Social media is fairly new and is much different compared to traditional media in that it’s not just a one-way communication channel. Social media works on layers of complex human behavior. It’s not just based on providing information about a product or service; it’s about conversation and engaging in conversation. For a business to use social media to its advantage, it’s takes a lot more than pure hustle. Social media requires the use of engagement to provide useful and meaningful information.
Here are six ways you can make social media work for your business:
Follow the Measured “Giving” approach
Social media forces businesses and business owner to get generous about information. Consumers get online primarily to get informed. People want to make smart decisions and information they gather off the Internet provides them the knowledge and insights to make better buying decisions. As a brand or business, be at the forefront of this information sharing. Don’t talk about your brand, but share with potential consumers the information they need to buy, even if they might not buy your products or services. Why? Because doing so puts you in a favorable light and you become an expert. And guess what? People listen to experts.
That’s tough, isn’t it? Why spend copious amount of resources just to give it all away? Does it make any business sense?
Yes, it does.
It builds traction and more importantly trust. It pulls people towards you. This principle is true not just for business, but for all aspects of life including building wealth, making friends, and building ever-lasting relationships.
It never fails.
Adapting to new media is an art: Do what social media demands
Once upon a time, all you had to do was publish ads, flyers, brochures, and make incessant pitches to anyone who cares to listen. Following that, prospects became customers because the information they had access too was limited and there wasn’t too much of it out there for them to dwell on before they decide.
Today, it’s a different story. People will share information about your business, the products you sell, and their experiences. They fire away related questions in forums mentioning your brand and what you offer. In short, there’s an unprecedented outreach for conversations about your business so you need to be aware that having a good product offering or services really isn’t enough anymore. It’s about the total experience with your brand.
Social media demands listening. It requires businesses to tune-in, stay vigilant, respond to questions, manage conversations, and manage any possible damage to your brand.
Your ability to spark new discussions, engage with audiences and manage conversations that already exist determines what you get out of your social media efforts.
Consider this: you sell dog food from your eCommerce store. Automatically, it’s assumed that you are an expert on “dog food”. When community discussions sprout up where people have questions about their inability to decide what type of dog food is best for their puppies, how this diet should change with their pets’ age, etc., it’s time for you to pitch in with your expertise. It’s important to understand your job isn’t to sell, you simply solving their issue will do that for you. Of course, you need to make sure your profile or signature has a link to your store but don’t hard sell. Don’t pitch products unless relevant and don’t talk about your business; just solve their problems.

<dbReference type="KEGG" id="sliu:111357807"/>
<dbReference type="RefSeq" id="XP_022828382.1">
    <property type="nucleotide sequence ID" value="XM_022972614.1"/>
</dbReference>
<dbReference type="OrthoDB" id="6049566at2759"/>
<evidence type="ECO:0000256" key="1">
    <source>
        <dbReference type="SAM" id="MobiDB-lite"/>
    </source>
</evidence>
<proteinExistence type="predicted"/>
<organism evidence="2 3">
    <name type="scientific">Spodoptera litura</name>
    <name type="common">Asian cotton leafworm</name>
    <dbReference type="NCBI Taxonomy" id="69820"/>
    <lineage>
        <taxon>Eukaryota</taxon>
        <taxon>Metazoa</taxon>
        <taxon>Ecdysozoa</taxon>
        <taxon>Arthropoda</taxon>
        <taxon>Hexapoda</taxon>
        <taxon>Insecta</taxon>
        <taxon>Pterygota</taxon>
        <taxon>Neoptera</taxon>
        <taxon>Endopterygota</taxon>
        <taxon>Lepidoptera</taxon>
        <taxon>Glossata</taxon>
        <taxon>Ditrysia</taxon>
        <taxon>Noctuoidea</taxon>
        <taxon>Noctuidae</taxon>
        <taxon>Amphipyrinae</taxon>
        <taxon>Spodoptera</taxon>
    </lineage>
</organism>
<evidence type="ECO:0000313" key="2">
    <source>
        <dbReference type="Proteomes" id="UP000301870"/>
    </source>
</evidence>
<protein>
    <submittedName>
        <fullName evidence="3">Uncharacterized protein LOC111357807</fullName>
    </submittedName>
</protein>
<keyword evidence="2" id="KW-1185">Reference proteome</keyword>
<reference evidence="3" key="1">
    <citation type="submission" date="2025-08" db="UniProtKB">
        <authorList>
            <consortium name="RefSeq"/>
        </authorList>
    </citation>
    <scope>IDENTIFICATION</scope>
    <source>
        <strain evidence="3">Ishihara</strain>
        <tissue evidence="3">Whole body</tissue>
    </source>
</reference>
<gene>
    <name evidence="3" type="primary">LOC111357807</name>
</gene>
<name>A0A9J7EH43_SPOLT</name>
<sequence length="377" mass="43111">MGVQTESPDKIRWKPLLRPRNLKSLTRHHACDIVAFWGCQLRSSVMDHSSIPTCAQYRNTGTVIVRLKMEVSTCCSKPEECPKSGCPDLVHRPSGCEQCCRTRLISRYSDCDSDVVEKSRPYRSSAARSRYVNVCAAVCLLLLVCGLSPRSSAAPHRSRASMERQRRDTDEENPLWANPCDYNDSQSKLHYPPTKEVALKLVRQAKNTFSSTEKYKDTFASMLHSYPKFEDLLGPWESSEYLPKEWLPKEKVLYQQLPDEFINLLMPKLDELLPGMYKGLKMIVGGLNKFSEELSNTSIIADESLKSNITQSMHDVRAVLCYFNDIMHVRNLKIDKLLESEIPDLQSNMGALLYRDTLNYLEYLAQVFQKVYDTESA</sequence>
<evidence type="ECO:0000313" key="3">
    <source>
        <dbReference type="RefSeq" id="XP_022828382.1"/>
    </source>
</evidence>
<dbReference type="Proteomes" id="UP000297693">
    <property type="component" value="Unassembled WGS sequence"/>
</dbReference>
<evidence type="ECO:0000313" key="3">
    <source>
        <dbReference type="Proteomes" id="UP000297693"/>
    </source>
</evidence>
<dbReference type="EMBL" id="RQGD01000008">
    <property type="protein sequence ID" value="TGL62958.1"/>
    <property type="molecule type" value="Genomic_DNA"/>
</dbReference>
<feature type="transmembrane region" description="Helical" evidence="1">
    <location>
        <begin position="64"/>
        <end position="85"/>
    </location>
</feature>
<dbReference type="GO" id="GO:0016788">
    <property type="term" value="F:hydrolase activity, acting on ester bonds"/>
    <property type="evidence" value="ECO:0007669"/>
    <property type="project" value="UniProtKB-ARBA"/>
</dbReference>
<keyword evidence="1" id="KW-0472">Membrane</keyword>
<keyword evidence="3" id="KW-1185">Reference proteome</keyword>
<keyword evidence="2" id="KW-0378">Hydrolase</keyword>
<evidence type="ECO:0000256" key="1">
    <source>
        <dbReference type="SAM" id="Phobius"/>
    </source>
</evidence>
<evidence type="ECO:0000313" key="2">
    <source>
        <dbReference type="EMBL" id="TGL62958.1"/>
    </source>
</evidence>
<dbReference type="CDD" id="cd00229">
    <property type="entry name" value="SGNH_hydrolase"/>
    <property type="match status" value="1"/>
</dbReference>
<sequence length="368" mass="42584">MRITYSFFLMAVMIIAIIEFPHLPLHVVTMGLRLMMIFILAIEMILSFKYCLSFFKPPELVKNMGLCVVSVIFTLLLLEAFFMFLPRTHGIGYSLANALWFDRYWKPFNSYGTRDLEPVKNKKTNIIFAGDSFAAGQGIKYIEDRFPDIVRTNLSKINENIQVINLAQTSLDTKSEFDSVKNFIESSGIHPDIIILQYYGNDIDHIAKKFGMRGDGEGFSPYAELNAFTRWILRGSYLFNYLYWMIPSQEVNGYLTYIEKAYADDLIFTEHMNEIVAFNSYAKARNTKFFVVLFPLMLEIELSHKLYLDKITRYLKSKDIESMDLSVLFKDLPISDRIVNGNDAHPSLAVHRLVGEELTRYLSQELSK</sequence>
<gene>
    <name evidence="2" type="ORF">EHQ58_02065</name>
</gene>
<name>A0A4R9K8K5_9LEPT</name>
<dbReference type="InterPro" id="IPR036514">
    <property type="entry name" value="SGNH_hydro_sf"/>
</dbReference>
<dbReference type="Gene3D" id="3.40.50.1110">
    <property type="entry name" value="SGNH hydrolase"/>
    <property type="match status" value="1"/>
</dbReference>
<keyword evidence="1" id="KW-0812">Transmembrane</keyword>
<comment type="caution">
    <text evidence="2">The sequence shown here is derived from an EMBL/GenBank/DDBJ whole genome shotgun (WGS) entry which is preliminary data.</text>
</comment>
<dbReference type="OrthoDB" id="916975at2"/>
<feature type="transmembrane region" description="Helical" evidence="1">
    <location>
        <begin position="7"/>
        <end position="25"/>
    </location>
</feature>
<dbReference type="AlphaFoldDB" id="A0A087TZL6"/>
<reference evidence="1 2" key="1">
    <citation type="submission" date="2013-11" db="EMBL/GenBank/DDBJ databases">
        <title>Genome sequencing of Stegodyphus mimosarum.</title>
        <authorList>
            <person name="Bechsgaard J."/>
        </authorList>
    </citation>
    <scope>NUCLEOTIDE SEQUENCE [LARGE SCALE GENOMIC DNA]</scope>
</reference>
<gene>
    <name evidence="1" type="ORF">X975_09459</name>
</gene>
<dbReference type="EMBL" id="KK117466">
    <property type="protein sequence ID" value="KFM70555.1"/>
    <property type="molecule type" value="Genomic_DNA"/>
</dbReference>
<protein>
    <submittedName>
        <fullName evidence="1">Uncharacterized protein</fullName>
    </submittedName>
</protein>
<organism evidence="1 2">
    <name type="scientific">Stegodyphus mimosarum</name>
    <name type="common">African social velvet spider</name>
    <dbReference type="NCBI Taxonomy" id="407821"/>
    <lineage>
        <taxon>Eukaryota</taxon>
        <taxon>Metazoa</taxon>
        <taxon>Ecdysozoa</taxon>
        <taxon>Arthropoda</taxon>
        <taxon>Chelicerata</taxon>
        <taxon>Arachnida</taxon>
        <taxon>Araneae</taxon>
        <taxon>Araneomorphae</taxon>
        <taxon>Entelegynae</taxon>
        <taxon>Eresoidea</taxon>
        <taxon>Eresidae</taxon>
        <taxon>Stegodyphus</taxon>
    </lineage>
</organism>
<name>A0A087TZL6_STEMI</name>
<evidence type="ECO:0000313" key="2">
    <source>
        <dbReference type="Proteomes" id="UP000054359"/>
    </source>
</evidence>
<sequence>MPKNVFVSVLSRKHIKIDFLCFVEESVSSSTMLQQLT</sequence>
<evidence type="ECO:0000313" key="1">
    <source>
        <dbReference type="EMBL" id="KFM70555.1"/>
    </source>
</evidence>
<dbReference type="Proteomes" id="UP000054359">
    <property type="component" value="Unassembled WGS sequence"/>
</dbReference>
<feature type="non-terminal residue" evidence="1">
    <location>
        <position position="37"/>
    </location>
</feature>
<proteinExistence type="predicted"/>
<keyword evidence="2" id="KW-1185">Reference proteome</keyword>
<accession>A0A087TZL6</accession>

Show up. Where are you?
Sererra.com – an IT, web services, and end-to-end consulting company — has a post on the strategic use of social media buttons. I suggest you give it a read. Why? Cause sharing is what social media is all about. There are a number of social media networks you need to include to be relevant and attract a large audience. Depending on the type of your business, FourSquare and Yelp are good ones if your business has a local presence. Facebook, LinkedIn, Pinterest, Google+, and Twitter are more global in reach and should be included regardless if your local or global.
Suggest. Ask. Insinuate
Having a business presence, a relentless quest to engage, generosity, supporting others by sharing their content or ideas, a flair for connecting with key network members, etc., will all work in your favor. The impact will be minimal until you learn the fine art of insinuation. Be sure to create a balance in your social media activity. Remember your goal is to inform as much as possible, but feel free to suggest your product offerings. When doing so, don’t sell, just inform.
Do you have the itch to pitch? Use the 15: 1 method
Of course, if you are a hardwired business owner or a marketer, you’d find that social media is something of a change. You own a business and you want to sell your products right? Well if you have to pitch, follow the 15: 1 method (we just coined it that way): for every fifteen completely unbiased, general posts you publish on social media (such as Tweets, Facebook Page Content, Google+ updates, or images on Interest), try making one soft-pitch.
Remember your goal is to be an expert, not a sales person. Once you position yourself as that, the sales will start rolling in. I promise.Back to the Pinnacle Cart Homepage